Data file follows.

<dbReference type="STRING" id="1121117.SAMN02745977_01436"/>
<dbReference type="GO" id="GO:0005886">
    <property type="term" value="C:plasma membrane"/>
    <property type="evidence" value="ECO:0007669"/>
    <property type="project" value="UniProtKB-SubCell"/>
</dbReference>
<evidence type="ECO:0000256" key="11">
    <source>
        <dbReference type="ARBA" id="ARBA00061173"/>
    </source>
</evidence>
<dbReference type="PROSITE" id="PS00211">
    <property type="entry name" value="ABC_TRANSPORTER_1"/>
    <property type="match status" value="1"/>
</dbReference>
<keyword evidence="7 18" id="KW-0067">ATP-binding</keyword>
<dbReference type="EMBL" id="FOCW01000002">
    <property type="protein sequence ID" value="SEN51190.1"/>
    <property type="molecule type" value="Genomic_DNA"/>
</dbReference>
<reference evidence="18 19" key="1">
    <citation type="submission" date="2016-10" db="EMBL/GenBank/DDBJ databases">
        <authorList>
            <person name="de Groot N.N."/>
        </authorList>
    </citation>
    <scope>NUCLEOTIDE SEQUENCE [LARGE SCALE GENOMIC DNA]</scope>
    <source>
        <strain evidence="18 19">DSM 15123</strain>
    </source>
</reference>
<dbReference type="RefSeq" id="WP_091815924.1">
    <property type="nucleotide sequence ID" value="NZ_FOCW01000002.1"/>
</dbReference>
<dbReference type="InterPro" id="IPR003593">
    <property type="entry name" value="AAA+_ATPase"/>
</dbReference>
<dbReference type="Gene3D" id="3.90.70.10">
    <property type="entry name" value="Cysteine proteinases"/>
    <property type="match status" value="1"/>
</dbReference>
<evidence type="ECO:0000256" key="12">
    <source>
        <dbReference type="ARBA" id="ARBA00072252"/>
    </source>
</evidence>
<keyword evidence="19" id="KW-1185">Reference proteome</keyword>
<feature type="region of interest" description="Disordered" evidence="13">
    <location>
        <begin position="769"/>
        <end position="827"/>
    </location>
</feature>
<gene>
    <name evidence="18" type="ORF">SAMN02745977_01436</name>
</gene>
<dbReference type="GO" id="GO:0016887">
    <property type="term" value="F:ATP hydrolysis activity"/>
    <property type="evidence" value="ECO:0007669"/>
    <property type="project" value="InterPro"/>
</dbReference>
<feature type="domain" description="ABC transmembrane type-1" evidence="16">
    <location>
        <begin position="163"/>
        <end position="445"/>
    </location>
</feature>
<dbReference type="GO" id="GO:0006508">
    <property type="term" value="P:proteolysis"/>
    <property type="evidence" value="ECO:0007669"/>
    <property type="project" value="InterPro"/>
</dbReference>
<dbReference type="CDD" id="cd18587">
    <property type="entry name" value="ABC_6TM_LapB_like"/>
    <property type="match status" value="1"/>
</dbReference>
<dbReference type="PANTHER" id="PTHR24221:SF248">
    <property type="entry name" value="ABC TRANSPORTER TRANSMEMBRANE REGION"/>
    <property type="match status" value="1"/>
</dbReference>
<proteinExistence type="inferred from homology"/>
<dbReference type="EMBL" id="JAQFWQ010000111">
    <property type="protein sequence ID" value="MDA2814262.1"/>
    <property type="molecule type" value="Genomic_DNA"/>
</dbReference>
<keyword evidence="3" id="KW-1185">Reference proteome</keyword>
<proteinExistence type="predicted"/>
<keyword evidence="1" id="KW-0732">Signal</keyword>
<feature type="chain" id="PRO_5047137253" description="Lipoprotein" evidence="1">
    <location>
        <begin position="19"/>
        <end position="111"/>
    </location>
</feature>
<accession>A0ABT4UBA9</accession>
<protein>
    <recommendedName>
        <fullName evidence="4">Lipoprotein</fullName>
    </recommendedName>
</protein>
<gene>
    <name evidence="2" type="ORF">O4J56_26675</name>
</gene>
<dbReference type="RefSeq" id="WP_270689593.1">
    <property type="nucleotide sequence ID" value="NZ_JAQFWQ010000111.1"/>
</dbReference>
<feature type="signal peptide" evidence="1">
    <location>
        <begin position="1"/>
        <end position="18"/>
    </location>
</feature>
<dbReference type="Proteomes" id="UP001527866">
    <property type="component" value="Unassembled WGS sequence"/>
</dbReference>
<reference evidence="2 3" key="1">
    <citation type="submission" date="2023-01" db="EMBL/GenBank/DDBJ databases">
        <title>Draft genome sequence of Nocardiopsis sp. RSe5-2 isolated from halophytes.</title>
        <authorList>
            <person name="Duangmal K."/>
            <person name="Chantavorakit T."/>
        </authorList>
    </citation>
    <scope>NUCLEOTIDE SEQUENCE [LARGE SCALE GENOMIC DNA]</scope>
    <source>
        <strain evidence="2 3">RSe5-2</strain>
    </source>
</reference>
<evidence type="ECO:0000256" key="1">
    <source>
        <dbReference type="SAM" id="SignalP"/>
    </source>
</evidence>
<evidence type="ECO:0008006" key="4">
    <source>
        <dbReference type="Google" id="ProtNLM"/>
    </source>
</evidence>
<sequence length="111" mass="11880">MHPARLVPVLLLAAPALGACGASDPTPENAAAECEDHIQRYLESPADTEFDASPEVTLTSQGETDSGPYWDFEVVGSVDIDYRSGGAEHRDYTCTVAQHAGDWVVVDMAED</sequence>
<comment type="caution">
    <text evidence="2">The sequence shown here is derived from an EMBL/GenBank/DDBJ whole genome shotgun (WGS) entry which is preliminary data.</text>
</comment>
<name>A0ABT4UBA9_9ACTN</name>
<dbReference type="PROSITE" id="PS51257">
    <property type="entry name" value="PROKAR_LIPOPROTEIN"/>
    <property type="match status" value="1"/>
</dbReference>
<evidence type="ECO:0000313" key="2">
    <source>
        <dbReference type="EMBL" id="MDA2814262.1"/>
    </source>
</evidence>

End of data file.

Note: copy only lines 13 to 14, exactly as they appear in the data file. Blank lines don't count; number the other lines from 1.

    <property type="entry name" value="ABC_TRANSPORTER_1"/>
    <property type="match status" value="1"/>